iPhone tips and tricks for budget travelers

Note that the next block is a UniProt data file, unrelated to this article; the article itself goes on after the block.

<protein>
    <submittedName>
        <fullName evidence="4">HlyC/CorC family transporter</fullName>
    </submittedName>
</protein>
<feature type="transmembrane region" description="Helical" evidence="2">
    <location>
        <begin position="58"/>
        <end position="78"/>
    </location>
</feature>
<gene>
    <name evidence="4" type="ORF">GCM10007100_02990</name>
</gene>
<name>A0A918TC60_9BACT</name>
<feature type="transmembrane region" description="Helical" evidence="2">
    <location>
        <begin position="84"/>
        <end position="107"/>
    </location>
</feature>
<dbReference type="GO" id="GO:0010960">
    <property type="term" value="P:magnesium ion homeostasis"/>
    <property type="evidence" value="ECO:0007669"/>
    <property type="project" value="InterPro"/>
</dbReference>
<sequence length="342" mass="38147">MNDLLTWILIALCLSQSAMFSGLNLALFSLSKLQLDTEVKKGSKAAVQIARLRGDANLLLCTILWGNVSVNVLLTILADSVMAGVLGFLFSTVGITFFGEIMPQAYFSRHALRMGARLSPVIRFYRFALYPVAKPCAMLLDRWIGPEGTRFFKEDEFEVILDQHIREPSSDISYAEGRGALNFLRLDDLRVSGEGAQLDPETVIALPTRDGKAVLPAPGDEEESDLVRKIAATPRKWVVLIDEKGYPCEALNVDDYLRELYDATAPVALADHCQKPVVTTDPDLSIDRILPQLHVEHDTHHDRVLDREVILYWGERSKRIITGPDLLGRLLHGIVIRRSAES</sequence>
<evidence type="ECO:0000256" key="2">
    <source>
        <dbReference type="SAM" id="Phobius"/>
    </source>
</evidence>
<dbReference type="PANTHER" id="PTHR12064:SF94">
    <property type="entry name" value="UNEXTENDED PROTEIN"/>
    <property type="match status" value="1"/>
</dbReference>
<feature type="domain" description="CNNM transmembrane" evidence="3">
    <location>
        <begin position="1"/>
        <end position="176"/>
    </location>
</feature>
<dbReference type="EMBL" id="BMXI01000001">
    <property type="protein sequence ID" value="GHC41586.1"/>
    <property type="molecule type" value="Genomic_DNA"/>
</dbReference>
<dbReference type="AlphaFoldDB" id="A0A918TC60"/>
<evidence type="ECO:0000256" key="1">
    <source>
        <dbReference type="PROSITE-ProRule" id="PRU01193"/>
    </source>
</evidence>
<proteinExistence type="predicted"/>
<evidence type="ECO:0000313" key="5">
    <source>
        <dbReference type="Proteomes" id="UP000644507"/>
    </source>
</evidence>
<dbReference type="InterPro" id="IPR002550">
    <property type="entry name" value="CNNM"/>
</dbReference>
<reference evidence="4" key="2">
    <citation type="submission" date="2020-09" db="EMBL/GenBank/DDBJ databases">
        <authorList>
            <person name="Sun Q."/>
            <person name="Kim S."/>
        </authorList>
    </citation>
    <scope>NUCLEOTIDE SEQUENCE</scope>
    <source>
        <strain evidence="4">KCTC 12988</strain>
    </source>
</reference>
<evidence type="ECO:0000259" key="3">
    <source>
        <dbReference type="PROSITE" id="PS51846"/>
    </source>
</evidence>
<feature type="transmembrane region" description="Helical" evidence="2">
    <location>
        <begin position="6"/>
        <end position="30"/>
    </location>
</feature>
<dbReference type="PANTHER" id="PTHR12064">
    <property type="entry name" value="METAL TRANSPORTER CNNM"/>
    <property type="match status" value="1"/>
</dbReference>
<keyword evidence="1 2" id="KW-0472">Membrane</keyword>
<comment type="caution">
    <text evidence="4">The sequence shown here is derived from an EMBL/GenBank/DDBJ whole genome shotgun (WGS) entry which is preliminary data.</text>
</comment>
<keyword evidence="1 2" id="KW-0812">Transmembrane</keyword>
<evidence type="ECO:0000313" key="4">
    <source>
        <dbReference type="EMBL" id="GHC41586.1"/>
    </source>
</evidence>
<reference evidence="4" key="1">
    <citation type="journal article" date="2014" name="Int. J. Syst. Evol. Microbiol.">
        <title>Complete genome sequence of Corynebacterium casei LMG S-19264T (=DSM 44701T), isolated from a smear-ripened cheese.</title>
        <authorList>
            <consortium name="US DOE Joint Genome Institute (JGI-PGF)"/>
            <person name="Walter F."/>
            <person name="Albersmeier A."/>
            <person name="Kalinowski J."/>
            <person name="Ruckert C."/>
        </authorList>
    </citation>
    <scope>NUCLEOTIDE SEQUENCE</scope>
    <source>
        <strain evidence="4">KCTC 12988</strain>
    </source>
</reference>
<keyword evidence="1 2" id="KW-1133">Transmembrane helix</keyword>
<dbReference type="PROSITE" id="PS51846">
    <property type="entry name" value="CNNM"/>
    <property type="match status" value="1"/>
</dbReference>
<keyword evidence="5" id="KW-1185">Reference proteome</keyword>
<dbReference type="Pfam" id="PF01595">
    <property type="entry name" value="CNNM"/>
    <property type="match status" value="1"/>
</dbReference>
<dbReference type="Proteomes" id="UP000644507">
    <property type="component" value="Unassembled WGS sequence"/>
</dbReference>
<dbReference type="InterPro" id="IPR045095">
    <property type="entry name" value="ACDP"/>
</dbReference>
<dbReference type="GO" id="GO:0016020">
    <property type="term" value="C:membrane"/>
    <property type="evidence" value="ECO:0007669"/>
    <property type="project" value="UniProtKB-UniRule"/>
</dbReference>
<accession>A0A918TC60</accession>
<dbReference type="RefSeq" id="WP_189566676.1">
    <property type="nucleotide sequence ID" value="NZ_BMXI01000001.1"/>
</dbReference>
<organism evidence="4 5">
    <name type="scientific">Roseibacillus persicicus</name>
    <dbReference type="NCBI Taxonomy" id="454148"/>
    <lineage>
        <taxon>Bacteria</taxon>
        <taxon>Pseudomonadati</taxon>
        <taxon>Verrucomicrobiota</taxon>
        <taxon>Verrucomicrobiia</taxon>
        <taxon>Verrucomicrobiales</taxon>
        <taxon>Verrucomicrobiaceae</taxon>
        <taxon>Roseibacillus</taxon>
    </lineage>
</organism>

Apple announced today that it will start selling souped-up iPhones for $199 a pop on July 11. GPS will be built-in, letting you find where you are on an electronic map. (Free add-on applications, such as Loopt, use location feeds to help you find friends on the go, along with other neat tricks.) And the new iPhones will run on AT&T’s speedy “3G” (third generation) network, which ought to let you access info much faster than current iPhones. Now that the iPhone is entering “budget travel” territory, here are some iPhone travel tips. You may be hit with enormous charges if you travel with your iPhone overseas—even if you don’t intentionally use any services and never place a call. Here are tips on how to avoid these charges. I’ve used these tips myself on my overseas trips. [Note: I have interspersed language from Apple’s and AT&T’s websites with my own tips below to be as precise as possible, particularly on the instructions about how to use the device.] Tip 1: When overseas, turn Data Roaming “off”. When you travel overseas, international data usage is not covered under your AT&T plan. And because the iPhone is constantly seeking large amounts of data, you can be unpleasantly surprised by data charges while you’re traveling overseas—even if you rarely use the device. To turn data roaming “on/off” tap on: Settings>General>Network>Data Roaming. Toggle Data Roaming to “off” and you will block data roaming (but not voicemail service) outside the U.S., the Virgin Islands, and Puerto Rico. Note, I’m assuming that the new iPhones will not ship with this function already in the default “off” position. It’s good to check to make sure, whether you have a new or “old” iPhone. Tip 2: When overseas, use WiFi instead of the 3G network on post-July 11 iPhones: WiFi is available in many airports, hotels, and parks to browse the Web or check email. The chips required to receive info over the 3G network pull a huge amount of battery power, and your iPhone will likely run down faster when using it. Tip 3: Turn off your iPhone’s “Auto-Check” function for email. Check email manually using WiFi instead of having emails downloaded to your iPhone automatically. That way, your iPhone won’t be constantly seeking new messages—and adding charges to your phone bill—while it’s in your pocket. (To turn off the “auto-check” feature, tap on: Settings>Mail>Auto-Check and select Manual.) Tip 4: Avoid the International Voice packages from AT&T. The phone company offers to upsell you on packages that reduce your per-minute rate for making calls in exchange for paying a monthly fee. Unless you’re a business person planning to make dozens of calls on the road, this will not pay off for you, on average in most foreign countries, by my calculations. Tip 5: But do consider the “Data Global Plans”, which AT&T offers for more than 35 countries. Because you’ll probably be roaming, any time you receive a voicemail message or download a map or an email, you may be “roaming internationally” and paying a fortune in “data pay-per-use” charges. If you order the plan, you’ll be spared wild charges on the receipt of voicemails. Plans can be added by a phone call to AT&T customer service, and start at about $6 a month. You can add it just for the month that you’re traveling to a particular country and then call back on your return to de-list from the plan. Tip 6: Beware of the iPhone’s camera. When traveling overseas, some places, from mosques to government buildings to museums to train stations, don’t allow you to take photos. If you are already toting a separate digital camera, you may want to stow your iPhone away. Tip 7: Get real-time estimates of travel times on your driving route. Open Maps, and you’ll see a mini version of the U.S. Type a location into the search box by street address and state or zip code, an intersection, or a major attraction (Niagara Falls). Need driving directions? Tap the button that has two arrows, one pointing up and the other pointing down. Enter your start and stop destinations. (You can click on a name in your Contacts list if you’ve already entered an address for him or her.) Then tap Route. You’ll get an overview. Tap the button that looks like a car, in the lower-right corner of your screen. Strips of road on your screen will now change color, with red-lined roads indicating high-traffic volume. On the first screen of driving directions, you’ll see a total-driving estimate that is updated by what is known for current traffic speeds on your route. This works on both “old” iPhones and post-July 11 iPhones. Tip 8: Use Google on your browser wisely. Find the forecast for your area by typing weather chicago or weather 60609…meaning, “weather [city name]” or “weather [Zip code].” For currency conversions, use this as a model: 85 usd in euros.